In the interest of fairness, I should let you know that some people think Madonna’s new album, MDNA, is pretty good. Even if you exclude the obvious outliers (those who get worked up and claim it’s her best since Like a Prayer) and partisans (who’ll ride and die for anything with her name on it) — even if you take into account the low standards set by the album’s singles — even after all that, there’s a definite streak of appreciation for this release. People crave and root for the all-caps version of Madonna who’s meant to be appearing here, confident and cutting loose, eyes and ears focused on the dance floor, ready to be bad. This should be a perfect moment for the regal reemergence of that person. Not only is the pop world near-obsessively fixated on dance music (and the intersection of dance music and sexual/religious theater where Madonna once set up shop), but it seems to be shot through with a sudden wide-eyed reverence for the icons of the pre-Internet world, the stars who were titans back when titans were well and truly titanic.
Also, the album is called MDNA, a three-way pun whose every arm seems promising: The album should (a) be very Madonna, (b) reengage with her stunning musical history, her (so to speak) DNA, and (c) sound like it’s on ecstasy. This should be exactly the Madonna the world wants, the one who controls the universe.
I’m glad there are listeners savvy, sensitive, and invested enough to actually locate that version of Madonna on MDNA, because the record I’m hearing spends most of its time pinballing from “decent” to “wan” to “okay.” Dispiritingly enough, the one element that doesn’t fit into it is Madonna’s own voice, which has never been the most robust or expressive in the world — it can feel flat and flimsy — but she’s made decades’ worth of fabulous music that’s perfectly tailored to it. Matched with luxurious nineties house beats, it could be a steamy moan, or sound flinty and tough. On ballads it seems small, brave, and lonesome. For a while she had producer William Orbit — who returns to the fold on MDNA, joining a fleet of others — to make whooshing, propulsive tracks she could skip her high voice over like a stone on water. She’s found countless sounds that welcome her, but the dance-pop of 2012 is not one of them. It’s hard-edged, dense, shiny, and mechanistic, a harsh and unforgiving environment for an instrument that’s always fared better in sonic hothouses. Put MDNA’s production and her vocals together and everything’s flat, colorless, and blocky — as if made out of Legos and photographed in black and white — and no number of chirpy hooks can combat that.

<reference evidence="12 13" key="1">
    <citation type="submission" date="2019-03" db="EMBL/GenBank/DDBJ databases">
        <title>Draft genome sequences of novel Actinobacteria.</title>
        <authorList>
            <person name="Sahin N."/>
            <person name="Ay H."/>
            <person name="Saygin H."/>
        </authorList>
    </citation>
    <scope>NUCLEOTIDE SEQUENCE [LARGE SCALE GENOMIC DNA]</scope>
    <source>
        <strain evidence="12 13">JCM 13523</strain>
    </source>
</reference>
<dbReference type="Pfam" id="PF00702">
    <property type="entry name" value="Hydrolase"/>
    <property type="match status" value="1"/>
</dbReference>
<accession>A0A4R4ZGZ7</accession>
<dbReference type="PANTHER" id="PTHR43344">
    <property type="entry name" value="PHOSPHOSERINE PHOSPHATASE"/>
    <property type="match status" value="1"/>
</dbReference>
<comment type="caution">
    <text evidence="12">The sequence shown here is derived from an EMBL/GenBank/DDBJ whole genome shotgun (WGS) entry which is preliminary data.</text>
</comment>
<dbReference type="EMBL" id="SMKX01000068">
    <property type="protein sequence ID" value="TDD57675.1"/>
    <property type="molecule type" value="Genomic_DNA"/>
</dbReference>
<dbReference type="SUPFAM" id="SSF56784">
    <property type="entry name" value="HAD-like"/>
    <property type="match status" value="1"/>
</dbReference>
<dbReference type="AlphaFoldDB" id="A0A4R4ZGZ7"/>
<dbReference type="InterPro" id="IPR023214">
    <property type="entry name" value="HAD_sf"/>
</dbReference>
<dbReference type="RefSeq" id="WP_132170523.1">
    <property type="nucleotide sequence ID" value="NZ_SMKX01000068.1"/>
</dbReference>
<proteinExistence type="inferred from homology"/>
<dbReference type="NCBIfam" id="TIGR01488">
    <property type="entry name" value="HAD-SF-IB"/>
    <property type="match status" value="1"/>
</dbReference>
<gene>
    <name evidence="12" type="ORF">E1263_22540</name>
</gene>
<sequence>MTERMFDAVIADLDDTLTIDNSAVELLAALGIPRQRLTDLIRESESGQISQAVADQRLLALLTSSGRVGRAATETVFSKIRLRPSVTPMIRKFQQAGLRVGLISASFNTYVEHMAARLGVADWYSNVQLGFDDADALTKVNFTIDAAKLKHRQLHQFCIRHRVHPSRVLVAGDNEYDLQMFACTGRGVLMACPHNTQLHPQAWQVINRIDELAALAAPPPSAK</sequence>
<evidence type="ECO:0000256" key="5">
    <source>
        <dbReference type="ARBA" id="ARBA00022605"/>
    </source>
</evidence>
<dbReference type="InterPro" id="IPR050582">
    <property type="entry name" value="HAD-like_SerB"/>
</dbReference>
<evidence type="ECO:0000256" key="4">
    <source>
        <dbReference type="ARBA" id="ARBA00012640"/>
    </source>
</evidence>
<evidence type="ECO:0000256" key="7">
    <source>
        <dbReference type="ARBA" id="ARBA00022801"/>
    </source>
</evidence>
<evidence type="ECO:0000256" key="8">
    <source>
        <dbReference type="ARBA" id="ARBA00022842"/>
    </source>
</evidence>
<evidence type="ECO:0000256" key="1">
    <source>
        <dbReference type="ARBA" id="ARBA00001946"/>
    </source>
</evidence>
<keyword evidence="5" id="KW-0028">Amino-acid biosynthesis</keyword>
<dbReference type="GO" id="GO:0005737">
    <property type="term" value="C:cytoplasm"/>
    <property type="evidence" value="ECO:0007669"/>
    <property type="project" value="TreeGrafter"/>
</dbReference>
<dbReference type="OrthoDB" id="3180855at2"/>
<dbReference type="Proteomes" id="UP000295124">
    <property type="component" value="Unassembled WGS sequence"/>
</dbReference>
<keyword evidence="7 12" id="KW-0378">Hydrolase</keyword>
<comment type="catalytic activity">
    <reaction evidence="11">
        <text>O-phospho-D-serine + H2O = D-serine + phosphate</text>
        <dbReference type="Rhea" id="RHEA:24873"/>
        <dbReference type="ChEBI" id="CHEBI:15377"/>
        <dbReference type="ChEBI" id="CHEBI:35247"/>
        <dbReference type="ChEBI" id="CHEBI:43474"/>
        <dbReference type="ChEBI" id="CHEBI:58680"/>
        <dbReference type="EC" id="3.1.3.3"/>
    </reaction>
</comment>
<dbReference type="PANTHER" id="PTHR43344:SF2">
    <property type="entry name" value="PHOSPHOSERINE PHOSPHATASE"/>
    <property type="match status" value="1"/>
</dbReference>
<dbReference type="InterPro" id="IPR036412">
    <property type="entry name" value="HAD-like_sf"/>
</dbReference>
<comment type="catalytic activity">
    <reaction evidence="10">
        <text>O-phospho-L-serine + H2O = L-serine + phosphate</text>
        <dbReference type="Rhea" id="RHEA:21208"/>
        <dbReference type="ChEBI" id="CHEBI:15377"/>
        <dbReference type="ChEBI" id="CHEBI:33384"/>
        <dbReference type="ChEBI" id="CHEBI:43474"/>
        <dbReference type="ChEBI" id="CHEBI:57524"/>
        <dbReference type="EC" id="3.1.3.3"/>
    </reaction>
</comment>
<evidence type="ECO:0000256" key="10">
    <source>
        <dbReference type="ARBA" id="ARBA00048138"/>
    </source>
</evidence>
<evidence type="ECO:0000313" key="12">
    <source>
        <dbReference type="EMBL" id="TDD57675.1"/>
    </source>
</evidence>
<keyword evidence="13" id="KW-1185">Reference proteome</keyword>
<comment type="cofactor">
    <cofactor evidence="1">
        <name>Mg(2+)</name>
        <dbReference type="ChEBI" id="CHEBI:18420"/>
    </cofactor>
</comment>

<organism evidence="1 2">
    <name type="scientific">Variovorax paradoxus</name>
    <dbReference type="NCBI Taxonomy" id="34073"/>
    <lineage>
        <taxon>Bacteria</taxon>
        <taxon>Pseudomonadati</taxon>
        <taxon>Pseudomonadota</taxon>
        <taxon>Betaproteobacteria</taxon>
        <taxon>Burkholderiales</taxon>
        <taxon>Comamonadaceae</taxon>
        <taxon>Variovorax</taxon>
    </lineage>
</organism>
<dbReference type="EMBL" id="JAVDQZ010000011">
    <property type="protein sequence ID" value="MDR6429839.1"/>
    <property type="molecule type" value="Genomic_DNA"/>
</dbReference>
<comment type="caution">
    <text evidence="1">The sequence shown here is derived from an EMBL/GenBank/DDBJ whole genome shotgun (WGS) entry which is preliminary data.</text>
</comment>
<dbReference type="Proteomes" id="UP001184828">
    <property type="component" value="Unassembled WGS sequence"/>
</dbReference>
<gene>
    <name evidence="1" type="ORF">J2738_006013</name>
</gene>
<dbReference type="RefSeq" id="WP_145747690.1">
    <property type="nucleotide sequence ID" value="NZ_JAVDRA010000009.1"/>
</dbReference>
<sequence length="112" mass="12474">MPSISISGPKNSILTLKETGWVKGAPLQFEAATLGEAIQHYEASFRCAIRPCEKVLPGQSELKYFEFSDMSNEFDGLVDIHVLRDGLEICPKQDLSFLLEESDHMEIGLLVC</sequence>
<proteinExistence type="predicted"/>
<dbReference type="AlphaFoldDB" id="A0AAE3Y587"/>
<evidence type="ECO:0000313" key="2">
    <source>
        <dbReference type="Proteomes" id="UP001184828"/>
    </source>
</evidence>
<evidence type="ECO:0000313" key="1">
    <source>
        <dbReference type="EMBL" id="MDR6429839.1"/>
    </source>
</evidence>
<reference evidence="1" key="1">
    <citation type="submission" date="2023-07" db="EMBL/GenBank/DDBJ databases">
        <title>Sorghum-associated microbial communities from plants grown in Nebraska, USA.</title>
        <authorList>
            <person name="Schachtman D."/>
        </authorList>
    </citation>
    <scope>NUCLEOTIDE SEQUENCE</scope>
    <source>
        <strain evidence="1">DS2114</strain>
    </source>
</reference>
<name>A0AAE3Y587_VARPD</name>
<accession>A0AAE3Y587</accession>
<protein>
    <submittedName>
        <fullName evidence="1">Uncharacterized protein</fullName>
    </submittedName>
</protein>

Okay, a few can: the gleamy rush on “Turn Up the Radio”; Madonna and Orbit both echoing their own “Beautiful Stranger” on “I’m a Sinner”; a solid shot of electro machinery on “I’m Addicted.” Those all work well enough; they’re likable, especially if you have reason to want to like them. But a lot of the music here feels hollow and strained, and all the lyrical and sonic references to Madonna’s history — lines about lucky stars and getting into grooves, a winking reuse of the Abba sample from “Hung Up” — only underline that fact. There is much expensive workmanship and machine-tooling around here, but not much … Madonna.
It’s frustrating, because there are things toward the end of MDNA that suggest the project could have been more interesting. The last few tracks — like “Love Spent” and “Masterpiece” (from Madonna’s film project, W.E.) — circle back toward that brave-and-lonely ballad voice: It’s the sound of Madonna singing songs, as opposed to the sound of Madonna making awkward small talk with machines. And the bonus tracks, naturally, include ideas many times better than anything on the album. (“B-Day Song” sees Madonna and M.I.A. doing a gleeful duet that evokes Sonny and Cher, and “Best Friend” has an ominous, fluttering beat I dearly wish I could hear on the radio sometime.) It’s odd: If there’s one thing MDNA is extraordinarily good at, it’s reminding you of all the less businesslike and perfunctory music you could be listening to instead.